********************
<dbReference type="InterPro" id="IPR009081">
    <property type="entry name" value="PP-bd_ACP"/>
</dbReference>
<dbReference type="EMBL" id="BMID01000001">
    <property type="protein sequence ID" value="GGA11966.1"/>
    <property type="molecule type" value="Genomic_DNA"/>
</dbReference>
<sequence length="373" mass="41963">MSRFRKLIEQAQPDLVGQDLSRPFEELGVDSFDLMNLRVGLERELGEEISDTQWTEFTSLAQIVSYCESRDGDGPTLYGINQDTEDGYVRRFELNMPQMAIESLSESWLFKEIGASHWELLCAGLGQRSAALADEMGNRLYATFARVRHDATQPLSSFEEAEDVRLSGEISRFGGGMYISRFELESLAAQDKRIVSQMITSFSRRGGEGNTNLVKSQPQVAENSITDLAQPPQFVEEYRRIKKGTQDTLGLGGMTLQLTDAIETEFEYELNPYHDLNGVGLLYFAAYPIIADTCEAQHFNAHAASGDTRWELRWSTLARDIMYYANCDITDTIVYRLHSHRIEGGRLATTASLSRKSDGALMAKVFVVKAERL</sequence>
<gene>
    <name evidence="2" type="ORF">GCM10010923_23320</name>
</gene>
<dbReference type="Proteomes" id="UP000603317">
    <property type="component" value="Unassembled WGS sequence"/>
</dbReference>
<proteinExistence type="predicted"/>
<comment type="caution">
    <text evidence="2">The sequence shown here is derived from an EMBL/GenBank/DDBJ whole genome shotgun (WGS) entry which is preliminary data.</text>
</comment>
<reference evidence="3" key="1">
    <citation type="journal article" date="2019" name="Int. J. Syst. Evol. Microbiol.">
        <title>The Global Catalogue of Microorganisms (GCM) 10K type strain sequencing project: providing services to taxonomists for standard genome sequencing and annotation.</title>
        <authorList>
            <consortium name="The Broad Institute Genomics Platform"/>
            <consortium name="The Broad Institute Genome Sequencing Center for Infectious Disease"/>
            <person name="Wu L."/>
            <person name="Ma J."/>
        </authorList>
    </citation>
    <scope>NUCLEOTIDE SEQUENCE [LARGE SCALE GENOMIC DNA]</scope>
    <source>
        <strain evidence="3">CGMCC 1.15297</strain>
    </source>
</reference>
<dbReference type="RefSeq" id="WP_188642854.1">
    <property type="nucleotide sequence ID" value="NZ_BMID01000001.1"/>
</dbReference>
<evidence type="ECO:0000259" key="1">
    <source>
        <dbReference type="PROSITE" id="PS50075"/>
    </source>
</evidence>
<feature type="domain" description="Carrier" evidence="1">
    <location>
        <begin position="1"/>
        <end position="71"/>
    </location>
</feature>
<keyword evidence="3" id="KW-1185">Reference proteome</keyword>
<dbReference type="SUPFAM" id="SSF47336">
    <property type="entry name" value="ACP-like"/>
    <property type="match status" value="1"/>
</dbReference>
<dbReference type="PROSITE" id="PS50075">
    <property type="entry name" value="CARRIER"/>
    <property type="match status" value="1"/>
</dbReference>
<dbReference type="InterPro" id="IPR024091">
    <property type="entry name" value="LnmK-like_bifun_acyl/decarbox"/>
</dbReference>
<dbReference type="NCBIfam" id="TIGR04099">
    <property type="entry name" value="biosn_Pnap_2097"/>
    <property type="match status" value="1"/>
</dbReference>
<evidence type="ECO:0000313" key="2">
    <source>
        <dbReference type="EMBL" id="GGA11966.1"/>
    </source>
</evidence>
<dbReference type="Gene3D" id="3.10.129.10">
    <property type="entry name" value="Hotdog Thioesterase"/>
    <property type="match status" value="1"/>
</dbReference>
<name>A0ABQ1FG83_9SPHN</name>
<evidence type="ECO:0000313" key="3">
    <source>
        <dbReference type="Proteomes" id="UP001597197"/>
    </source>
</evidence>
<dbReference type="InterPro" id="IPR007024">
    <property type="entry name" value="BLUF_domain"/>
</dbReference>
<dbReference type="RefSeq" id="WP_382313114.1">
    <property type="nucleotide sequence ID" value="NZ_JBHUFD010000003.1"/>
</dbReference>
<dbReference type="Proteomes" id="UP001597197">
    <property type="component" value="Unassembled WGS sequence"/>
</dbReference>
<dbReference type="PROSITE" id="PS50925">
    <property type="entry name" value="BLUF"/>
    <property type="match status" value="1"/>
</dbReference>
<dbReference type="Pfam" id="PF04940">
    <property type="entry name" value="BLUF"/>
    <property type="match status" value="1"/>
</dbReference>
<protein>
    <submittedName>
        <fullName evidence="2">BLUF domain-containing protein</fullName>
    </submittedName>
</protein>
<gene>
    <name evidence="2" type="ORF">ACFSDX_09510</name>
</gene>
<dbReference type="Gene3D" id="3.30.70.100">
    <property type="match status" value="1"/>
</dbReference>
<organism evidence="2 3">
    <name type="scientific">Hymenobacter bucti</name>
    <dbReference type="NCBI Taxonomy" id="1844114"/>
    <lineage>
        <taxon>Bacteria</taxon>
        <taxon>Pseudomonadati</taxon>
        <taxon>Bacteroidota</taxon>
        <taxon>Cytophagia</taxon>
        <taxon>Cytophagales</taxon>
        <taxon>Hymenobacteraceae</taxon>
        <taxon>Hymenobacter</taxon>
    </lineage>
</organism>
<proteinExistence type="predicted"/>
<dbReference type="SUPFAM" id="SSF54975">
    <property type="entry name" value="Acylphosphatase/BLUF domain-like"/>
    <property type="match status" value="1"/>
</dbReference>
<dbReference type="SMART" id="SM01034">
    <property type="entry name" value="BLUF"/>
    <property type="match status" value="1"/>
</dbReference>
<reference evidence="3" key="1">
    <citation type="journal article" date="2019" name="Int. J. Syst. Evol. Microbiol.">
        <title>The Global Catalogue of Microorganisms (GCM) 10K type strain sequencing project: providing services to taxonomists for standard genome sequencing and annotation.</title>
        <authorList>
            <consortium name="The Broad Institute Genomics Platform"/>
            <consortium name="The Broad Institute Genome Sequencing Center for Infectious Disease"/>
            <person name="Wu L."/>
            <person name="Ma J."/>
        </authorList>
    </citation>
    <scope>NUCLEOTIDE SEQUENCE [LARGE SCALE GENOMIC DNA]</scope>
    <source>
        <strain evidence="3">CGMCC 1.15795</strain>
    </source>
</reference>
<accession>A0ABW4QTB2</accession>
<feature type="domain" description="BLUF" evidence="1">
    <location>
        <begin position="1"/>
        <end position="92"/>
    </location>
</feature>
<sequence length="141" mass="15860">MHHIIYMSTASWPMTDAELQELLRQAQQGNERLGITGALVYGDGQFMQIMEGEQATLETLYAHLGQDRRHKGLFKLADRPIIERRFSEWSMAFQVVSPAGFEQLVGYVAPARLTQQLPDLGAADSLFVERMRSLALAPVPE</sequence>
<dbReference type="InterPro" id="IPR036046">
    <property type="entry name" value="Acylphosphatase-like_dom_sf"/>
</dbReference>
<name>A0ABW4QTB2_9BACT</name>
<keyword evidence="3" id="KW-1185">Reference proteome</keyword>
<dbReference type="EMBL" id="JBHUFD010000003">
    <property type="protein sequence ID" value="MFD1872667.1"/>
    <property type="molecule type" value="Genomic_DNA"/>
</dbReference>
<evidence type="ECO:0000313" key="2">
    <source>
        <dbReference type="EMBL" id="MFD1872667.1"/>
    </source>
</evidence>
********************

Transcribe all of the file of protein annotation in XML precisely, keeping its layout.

<dbReference type="InterPro" id="IPR009081">
    <property type="entry name" value="PP-bd_ACP"/>
</dbReference>
<dbReference type="EMBL" id="BMID01000001">
    <property type="protein sequence ID" value="GGA11966.1"/>
    <property type="molecule type" value="Genomic_DNA"/>
</dbReference>
<sequence length="373" mass="41963">MSRFRKLIEQAQPDLVGQDLSRPFEELGVDSFDLMNLRVGLERELGEEISDTQWTEFTSLAQIVSYCESRDGDGPTLYGINQDTEDGYVRRFELNMPQMAIESLSESWLFKEIGASHWELLCAGLGQRSAALADEMGNRLYATFARVRHDATQPLSSFEEAEDVRLSGEISRFGGGMYISRFELESLAAQDKRIVSQMITSFSRRGGEGNTNLVKSQPQVAENSITDLAQPPQFVEEYRRIKKGTQDTLGLGGMTLQLTDAIETEFEYELNPYHDLNGVGLLYFAAYPIIADTCEAQHFNAHAASGDTRWELRWSTLARDIMYYANCDITDTIVYRLHSHRIEGGRLATTASLSRKSDGALMAKVFVVKAERL</sequence>
<gene>
    <name evidence="2" type="ORF">GCM10010923_23320</name>
</gene>
<dbReference type="Proteomes" id="UP000603317">
    <property type="component" value="Unassembled WGS sequence"/>
</dbReference>
<proteinExistence type="predicted"/>
<comment type="caution">
    <text evidence="2">The sequence shown here is derived from an EMBL/GenBank/DDBJ whole genome shotgun (WGS) entry which is preliminary data.</text>
</comment>
<reference evidence="3" key="1">
    <citation type="journal article" date="2019" name="Int. J. Syst. Evol. Microbiol.">
        <title>The Global Catalogue of Microorganisms (GCM) 10K type strain sequencing project: providing services to taxonomists for standard genome sequencing and annotation.</title>
        <authorList>
            <consortium name="The Broad Institute Genomics Platform"/>
            <consortium name="The Broad Institute Genome Sequencing Center for Infectious Disease"/>
            <person name="Wu L."/>
            <person name="Ma J."/>
        </authorList>
    </citation>
    <scope>NUCLEOTIDE SEQUENCE [LARGE SCALE GENOMIC DNA]</scope>
    <source>
        <strain evidence="3">CGMCC 1.15297</strain>
    </source>
</reference>
<dbReference type="RefSeq" id="WP_188642854.1">
    <property type="nucleotide sequence ID" value="NZ_BMID01000001.1"/>
</dbReference>
<evidence type="ECO:0000259" key="1">
    <source>
        <dbReference type="PROSITE" id="PS50075"/>
    </source>
</evidence>
<feature type="domain" description="Carrier" evidence="1">
    <location>
        <begin position="1"/>
        <end position="71"/>
    </location>
</feature>
<keyword evidence="3" id="KW-1185">Reference proteome</keyword>
<dbReference type="SUPFAM" id="SSF47336">
    <property type="entry name" value="ACP-like"/>
    <property type="match status" value="1"/>
</dbReference>
<dbReference type="PROSITE" id="PS50075">
    <property type="entry name" value="CARRIER"/>
    <property type="match status" value="1"/>
</dbReference>
<dbReference type="InterPro" id="IPR024091">
    <property type="entry name" value="LnmK-like_bifun_acyl/decarbox"/>
</dbReference>
<dbReference type="NCBIfam" id="TIGR04099">
    <property type="entry name" value="biosn_Pnap_2097"/>
    <property type="match status" value="1"/>
</dbReference>
<evidence type="ECO:0000313" key="2">
    <source>
        <dbReference type="EMBL" id="GGA11966.1"/>
    </source>
</evidence>
<dbReference type="Gene3D" id="3.10.129.10">
    <property type="entry name" value="Hotdog Thioesterase"/>
    <property type="match status" value="1"/>
</dbReference>
<name>A0ABQ1FG83_9SPHN</name>
<evidence type="ECO:0000313" key="3">
    <source>
        <dbReference type="Proteomes" id="UP001597197"/>
    </source>
</evidence>
<dbReference type="InterPro" id="IPR007024">
    <property type="entry name" value="BLUF_domain"/>
</dbReference>
<dbReference type="RefSeq" id="WP_382313114.1">
    <property type="nucleotide sequence ID" value="NZ_JBHUFD010000003.1"/>
</dbReference>
<dbReference type="Proteomes" id="UP001597197">
    <property type="component" value="Unassembled WGS sequence"/>
</dbReference>
<dbReference type="PROSITE" id="PS50925">
    <property type="entry name" value="BLUF"/>
    <property type="match status" value="1"/>
</dbReference>
<dbReference type="Pfam" id="PF04940">
    <property type="entry name" value="BLUF"/>
    <property type="match status" value="1"/>
</dbReference>
<protein>
    <submittedName>
        <fullName evidence="2">BLUF domain-containing protein</fullName>
    </submittedName>
</protein>
<gene>
    <name evidence="2" type="ORF">ACFSDX_09510</name>
</gene>
<dbReference type="Gene3D" id="3.30.70.100">
    <property type="match status" value="1"/>
</dbReference>
<organism evidence="2 3">
    <name type="scientific">Hymenobacter bucti</name>
    <dbReference type="NCBI Taxonomy" id="1844114"/>
    <lineage>
        <taxon>Bacteria</taxon>
        <taxon>Pseudomonadati</taxon>
        <taxon>Bacteroidota</taxon>
        <taxon>Cytophagia</taxon>
        <taxon>Cytophagales</taxon>
        <taxon>Hymenobacteraceae</taxon>
        <taxon>Hymenobacter</taxon>
    </lineage>
</organism>
<proteinExistence type="predicted"/>
<dbReference type="SUPFAM" id="SSF54975">
    <property type="entry name" value="Acylphosphatase/BLUF domain-like"/>
    <property type="match status" value="1"/>
</dbReference>
<dbReference type="SMART" id="SM01034">
    <property type="entry name" value="BLUF"/>
    <property type="match status" value="1"/>
</dbReference>
<reference evidence="3" key="1">
    <citation type="journal article" date="2019" name="Int. J. Syst. Evol. Microbiol.">
        <title>The Global Catalogue of Microorganisms (GCM) 10K type strain sequencing project: providing services to taxonomists for standard genome sequencing and annotation.</title>
        <authorList>
            <consortium name="The Broad Institute Genomics Platform"/>
            <consortium name="The Broad Institute Genome Sequencing Center for Infectious Disease"/>
            <person name="Wu L."/>
            <person name="Ma J."/>
        </authorList>
    </citation>
    <scope>NUCLEOTIDE SEQUENCE [LARGE SCALE GENOMIC DNA]</scope>
    <source>
        <strain evidence="3">CGMCC 1.15795</strain>
    </source>
</reference>
<accession>A0ABW4QTB2</accession>
<feature type="domain" description="BLUF" evidence="1">
    <location>
        <begin position="1"/>
        <end position="92"/>
    </location>
</feature>
<sequence length="141" mass="15860">MHHIIYMSTASWPMTDAELQELLRQAQQGNERLGITGALVYGDGQFMQIMEGEQATLETLYAHLGQDRRHKGLFKLADRPIIERRFSEWSMAFQVVSPAGFEQLVGYVAPARLTQQLPDLGAADSLFVERMRSLALAPVPE</sequence>
<dbReference type="InterPro" id="IPR036046">
    <property type="entry name" value="Acylphosphatase-like_dom_sf"/>
</dbReference>
<name>A0ABW4QTB2_9BACT</name>
<keyword evidence="3" id="KW-1185">Reference proteome</keyword>
<dbReference type="EMBL" id="JBHUFD010000003">
    <property type="protein sequence ID" value="MFD1872667.1"/>
    <property type="molecule type" value="Genomic_DNA"/>
</dbReference>
<evidence type="ECO:0000313" key="2">
    <source>
        <dbReference type="EMBL" id="MFD1872667.1"/>
    </source>
</evidence>